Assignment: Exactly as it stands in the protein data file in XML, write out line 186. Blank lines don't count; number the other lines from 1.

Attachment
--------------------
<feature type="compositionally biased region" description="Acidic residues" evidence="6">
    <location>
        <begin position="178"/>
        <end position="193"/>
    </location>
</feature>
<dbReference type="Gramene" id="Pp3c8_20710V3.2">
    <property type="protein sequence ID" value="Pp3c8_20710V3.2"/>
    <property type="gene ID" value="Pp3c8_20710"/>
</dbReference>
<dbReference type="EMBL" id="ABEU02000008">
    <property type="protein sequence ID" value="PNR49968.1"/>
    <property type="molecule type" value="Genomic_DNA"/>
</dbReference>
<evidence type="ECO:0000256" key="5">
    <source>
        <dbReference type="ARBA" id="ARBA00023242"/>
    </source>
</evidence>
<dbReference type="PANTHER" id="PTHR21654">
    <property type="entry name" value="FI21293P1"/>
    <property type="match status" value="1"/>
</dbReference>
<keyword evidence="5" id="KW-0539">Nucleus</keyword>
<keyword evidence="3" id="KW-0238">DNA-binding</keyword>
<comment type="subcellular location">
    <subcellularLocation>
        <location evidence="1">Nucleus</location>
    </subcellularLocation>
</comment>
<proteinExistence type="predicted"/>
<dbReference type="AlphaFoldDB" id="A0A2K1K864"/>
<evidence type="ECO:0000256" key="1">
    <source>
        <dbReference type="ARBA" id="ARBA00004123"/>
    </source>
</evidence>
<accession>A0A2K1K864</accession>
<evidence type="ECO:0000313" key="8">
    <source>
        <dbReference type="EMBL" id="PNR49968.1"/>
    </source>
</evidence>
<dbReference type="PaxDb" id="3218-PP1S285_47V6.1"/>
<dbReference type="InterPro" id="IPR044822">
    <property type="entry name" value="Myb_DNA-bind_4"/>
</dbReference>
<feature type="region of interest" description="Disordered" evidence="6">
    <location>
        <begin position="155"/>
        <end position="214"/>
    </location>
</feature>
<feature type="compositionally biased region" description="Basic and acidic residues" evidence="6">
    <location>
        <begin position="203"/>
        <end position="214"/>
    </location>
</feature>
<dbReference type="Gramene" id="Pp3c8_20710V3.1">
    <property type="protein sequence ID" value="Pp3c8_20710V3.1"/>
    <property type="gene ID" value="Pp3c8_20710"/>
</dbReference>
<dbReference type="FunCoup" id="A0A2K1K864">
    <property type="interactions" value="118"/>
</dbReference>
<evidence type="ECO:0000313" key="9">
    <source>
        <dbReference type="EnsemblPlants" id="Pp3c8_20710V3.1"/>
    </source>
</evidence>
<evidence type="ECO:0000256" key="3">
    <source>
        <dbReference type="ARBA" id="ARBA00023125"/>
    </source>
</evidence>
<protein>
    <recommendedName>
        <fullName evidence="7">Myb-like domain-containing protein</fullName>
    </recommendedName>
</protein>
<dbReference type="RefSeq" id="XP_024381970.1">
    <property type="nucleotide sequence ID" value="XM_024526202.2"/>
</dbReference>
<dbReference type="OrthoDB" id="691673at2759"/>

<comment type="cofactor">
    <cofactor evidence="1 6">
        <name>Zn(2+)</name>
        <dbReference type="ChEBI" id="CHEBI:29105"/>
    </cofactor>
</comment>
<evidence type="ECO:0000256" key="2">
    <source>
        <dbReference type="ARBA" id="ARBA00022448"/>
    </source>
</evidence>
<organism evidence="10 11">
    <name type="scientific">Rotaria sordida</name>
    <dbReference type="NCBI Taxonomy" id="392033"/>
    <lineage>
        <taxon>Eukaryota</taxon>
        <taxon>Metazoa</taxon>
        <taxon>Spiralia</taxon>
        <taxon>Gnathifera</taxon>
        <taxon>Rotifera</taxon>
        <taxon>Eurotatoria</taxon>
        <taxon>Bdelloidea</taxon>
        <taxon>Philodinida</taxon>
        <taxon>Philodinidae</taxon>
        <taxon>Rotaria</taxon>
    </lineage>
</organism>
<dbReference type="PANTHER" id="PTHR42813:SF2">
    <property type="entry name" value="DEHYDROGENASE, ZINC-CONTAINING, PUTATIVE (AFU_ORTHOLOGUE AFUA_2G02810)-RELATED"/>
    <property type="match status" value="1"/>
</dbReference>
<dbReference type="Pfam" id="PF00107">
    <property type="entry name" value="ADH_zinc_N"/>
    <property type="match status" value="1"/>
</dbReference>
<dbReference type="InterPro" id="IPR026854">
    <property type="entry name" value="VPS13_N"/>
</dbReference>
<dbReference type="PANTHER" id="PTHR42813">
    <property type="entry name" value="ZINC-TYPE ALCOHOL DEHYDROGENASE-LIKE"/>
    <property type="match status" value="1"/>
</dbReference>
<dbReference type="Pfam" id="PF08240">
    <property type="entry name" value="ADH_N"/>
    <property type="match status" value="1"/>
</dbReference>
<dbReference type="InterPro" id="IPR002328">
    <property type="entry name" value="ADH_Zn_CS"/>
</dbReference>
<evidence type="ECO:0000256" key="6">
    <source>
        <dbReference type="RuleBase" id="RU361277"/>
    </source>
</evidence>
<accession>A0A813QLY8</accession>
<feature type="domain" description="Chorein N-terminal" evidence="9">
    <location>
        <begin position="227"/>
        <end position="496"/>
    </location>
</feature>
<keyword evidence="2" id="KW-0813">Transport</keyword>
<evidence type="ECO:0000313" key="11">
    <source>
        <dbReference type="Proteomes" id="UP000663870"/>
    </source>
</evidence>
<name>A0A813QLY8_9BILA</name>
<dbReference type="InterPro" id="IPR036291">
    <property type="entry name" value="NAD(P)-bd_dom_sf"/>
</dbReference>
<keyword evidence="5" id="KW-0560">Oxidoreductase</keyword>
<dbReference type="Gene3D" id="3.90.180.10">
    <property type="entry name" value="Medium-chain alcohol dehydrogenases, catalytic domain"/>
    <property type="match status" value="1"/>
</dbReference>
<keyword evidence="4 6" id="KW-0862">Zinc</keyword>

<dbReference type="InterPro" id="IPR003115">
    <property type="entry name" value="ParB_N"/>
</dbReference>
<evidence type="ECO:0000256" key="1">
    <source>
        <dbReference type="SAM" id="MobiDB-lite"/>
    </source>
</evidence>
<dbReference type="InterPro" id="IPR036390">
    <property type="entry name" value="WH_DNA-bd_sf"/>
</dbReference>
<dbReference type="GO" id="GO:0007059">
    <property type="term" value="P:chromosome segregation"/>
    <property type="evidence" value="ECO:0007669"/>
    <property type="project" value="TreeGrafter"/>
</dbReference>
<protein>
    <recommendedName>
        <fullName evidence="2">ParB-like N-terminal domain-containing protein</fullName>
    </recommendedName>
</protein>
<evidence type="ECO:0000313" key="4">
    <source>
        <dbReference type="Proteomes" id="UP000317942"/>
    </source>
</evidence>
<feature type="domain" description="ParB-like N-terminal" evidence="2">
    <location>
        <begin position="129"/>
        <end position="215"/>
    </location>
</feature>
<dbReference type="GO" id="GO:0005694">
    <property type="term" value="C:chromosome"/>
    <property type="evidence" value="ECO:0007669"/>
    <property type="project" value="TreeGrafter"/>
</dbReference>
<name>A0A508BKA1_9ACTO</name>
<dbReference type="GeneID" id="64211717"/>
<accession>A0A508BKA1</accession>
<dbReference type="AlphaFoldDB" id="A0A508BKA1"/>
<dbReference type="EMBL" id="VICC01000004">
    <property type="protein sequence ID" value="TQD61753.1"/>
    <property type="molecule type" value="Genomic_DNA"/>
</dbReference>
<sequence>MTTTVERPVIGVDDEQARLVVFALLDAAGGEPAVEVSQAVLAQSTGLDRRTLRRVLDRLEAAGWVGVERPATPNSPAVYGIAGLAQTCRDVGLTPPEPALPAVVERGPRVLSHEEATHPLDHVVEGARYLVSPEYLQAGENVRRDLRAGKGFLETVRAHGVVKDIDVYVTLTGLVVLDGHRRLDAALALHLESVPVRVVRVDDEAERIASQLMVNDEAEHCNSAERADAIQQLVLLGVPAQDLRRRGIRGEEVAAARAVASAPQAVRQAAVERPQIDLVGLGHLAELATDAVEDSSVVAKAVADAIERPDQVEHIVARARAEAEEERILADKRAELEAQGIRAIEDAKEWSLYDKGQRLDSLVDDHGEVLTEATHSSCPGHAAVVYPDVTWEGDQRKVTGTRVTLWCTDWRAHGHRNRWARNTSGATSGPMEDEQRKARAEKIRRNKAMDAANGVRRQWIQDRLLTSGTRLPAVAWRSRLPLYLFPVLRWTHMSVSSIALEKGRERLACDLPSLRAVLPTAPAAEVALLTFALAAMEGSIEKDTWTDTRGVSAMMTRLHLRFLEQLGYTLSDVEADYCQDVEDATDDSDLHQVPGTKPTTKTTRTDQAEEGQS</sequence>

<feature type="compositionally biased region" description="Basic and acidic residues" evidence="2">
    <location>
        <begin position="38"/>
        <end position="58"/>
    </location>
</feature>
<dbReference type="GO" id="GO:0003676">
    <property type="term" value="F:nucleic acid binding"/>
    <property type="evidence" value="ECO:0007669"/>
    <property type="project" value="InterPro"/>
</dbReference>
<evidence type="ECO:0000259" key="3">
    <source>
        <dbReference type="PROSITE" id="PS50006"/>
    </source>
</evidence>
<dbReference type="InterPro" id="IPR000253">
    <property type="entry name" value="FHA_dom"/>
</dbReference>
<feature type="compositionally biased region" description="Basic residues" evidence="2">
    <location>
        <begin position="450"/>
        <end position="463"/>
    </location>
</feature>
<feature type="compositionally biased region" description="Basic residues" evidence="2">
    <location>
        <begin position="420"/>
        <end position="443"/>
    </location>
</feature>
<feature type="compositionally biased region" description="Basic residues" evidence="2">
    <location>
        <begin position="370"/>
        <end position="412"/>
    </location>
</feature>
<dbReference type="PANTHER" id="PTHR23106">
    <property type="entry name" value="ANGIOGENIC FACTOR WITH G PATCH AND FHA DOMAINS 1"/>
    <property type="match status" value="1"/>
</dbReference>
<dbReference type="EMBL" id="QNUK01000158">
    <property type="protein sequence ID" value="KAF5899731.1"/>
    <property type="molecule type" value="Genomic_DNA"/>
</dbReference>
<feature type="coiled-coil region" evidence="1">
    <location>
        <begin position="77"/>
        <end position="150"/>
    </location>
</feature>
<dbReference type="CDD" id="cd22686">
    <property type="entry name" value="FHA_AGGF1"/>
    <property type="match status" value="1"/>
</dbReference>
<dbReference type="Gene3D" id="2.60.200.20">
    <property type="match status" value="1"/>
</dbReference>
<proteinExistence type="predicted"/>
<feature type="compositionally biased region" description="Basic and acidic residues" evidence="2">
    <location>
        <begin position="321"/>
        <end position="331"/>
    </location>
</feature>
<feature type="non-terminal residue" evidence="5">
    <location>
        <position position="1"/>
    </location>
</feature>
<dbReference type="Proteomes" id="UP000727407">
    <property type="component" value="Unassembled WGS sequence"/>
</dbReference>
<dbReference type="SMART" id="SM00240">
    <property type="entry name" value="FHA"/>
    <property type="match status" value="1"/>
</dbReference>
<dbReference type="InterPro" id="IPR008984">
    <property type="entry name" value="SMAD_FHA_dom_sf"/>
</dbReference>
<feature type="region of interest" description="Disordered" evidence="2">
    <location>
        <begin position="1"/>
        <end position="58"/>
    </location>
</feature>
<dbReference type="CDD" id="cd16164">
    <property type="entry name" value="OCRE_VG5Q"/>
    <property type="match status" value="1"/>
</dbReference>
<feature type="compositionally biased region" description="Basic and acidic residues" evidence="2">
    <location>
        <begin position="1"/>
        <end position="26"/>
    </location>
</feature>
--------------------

        <dbReference type="Proteomes" id="UP000317942"/>